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The yellow dress Erandi wants for her birthday will look beautiful with her long, thick braids. But Mama's fishing net is full of holes, and there isn't enough money to buy both a new net and a birthday dress. The only solution lies with the hair buyers from the city. But Mama's hair isn't nearly as beautiful as Erandi's. Will Erandi have to choose between her birthday present and her braids? This touching tale of love and sacrifice is sprinkled throughout with Spanish words and expressions.
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Tomie dePaola (www.tomie.com) is the acclaimed author and/or illustrator of more than 250 books for children. His books range from autobiographical stories to retellings of folktales and legends to original tales, such as the Strega Nona books. The American Library Association said: “His works reflect an innate understanding of childhood, a distinctive visual style, and a remarkable ability to adapt his voice to perfectly suit the story.” Tomie has received the Laura Ingalls Wilder Award, a Caldecott Honor for Strega Nona, and a Newbery Honor for his autobiographical chapter book, 26 Fairmount Avenue. He was awarded the Smithson Medal, the Regina Medal, was designated a “living treasure” by the state of New Hampshire, and received the 2012 Original Art Lifetime Achievement Award given by the Society of Illustrators. He lives in New London, New Hampshire.From School Library Journal:
Kindergarten-Grade 3?Set in the Mexican village of Patzcuaro, this is the story of a young girl's selflessness and her mother's tenderness. Excited about her birthday, Erandi hopes for a present, but when her mother worries that their fishing net is worn out, the girl fears that they will not be able to afford a gift. The next day, however, the purchase of a yellow dress sets her heart at ease?until her mother takes her to the barber shop where the braids of the local women are cut off and sold to merchants from the city. There, Erandi fears that her mother will sell her braids, but in the end the child makes her own decision. According to an author's note, this story draws on the practice of the Tarascan women of the Michoacan province of selling their hair for use in making false eyelashes, wigs, and fine embroidery during the 1940s and '50s. While the idea of making sacrifices for the people one loves is universal, the context into which the tale is set makes the whole seem a bit labored. Bordering on the didactic, it is saved by dePaola's signature paintings, which use earth tones and blues to bring the village and the characters to life. Perhaps best used as support for social studies units on Latin America, this tale serves to point out the human ties that cross cultural lines.?Ann Welton, Terminal Park Elementary School, Auburn, WA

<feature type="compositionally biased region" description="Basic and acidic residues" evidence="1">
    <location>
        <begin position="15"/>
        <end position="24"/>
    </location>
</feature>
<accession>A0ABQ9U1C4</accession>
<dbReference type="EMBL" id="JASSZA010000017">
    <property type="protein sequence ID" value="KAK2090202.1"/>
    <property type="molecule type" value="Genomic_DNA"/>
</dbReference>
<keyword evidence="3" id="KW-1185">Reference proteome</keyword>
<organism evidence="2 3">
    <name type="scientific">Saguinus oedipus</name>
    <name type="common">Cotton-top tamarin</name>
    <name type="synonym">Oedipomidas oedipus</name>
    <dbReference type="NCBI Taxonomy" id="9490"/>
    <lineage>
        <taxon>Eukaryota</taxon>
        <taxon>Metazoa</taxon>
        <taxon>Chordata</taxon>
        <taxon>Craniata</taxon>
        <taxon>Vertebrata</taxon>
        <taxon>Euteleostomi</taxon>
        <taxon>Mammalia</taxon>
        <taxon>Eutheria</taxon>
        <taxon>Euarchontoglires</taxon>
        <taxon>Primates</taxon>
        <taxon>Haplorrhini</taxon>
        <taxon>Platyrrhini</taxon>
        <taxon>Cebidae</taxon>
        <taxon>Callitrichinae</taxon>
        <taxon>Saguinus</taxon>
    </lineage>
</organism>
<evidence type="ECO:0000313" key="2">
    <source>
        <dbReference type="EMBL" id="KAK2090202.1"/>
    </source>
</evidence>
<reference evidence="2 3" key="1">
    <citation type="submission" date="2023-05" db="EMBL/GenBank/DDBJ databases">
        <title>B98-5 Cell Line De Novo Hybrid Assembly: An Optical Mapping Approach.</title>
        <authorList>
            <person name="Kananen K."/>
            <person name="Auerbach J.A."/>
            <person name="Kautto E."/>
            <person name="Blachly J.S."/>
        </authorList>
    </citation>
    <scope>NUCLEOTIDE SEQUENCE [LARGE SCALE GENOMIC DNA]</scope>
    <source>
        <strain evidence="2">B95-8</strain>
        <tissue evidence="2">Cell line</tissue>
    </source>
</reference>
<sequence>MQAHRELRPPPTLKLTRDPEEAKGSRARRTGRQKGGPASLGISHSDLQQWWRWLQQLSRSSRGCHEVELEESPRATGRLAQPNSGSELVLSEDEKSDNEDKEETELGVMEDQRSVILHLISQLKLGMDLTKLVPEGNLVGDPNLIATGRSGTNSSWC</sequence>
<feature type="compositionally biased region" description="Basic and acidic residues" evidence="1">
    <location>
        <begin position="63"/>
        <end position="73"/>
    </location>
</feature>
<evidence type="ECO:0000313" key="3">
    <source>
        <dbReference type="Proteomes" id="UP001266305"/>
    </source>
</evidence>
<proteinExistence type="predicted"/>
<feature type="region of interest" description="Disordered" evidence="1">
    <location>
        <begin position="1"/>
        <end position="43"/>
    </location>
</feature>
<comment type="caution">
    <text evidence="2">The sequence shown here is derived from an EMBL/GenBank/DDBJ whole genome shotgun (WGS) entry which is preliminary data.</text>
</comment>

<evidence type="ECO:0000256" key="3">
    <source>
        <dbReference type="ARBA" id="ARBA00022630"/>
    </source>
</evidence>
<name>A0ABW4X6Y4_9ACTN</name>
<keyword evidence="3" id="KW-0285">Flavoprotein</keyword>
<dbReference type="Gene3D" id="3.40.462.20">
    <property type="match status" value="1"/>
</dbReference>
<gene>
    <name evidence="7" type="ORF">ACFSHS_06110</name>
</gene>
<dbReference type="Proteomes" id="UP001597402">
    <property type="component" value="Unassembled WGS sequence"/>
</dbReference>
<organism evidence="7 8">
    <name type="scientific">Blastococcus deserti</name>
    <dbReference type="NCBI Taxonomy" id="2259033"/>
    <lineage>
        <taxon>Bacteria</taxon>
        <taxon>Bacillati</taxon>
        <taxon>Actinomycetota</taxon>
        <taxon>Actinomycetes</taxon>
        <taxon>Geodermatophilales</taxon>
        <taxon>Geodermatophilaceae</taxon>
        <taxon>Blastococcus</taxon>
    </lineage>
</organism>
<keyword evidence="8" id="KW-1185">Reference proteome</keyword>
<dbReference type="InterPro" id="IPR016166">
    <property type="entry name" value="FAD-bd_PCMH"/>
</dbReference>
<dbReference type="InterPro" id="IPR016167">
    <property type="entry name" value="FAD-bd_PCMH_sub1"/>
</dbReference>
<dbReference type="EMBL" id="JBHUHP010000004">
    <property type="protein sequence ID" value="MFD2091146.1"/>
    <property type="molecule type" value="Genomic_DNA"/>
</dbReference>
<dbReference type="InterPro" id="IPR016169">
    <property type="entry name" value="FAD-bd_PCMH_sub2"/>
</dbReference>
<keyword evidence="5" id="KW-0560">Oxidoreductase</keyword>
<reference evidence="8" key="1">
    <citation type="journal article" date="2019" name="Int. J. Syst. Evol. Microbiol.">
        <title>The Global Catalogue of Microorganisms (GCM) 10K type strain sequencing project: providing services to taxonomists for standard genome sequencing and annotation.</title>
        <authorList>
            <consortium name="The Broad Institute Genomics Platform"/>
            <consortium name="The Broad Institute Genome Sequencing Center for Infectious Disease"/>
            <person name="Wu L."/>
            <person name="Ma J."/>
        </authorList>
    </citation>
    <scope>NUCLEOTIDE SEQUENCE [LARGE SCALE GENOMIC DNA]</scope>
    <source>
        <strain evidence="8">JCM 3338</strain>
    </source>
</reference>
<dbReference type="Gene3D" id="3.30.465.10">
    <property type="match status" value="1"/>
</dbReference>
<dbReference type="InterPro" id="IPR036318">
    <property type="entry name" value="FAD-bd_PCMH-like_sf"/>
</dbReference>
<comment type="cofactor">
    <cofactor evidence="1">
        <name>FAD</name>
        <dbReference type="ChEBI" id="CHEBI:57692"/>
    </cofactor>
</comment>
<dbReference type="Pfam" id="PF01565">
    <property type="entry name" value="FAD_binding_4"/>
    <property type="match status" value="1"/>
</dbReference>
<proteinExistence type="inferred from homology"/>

Copyright 1999 Reed Business Information, Inc.
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Book Description Turtleback Books: A Division of Sanval, 2001. Condition: New. Tomie dePaola (illustrator). book. Seller Inventory # M0613359410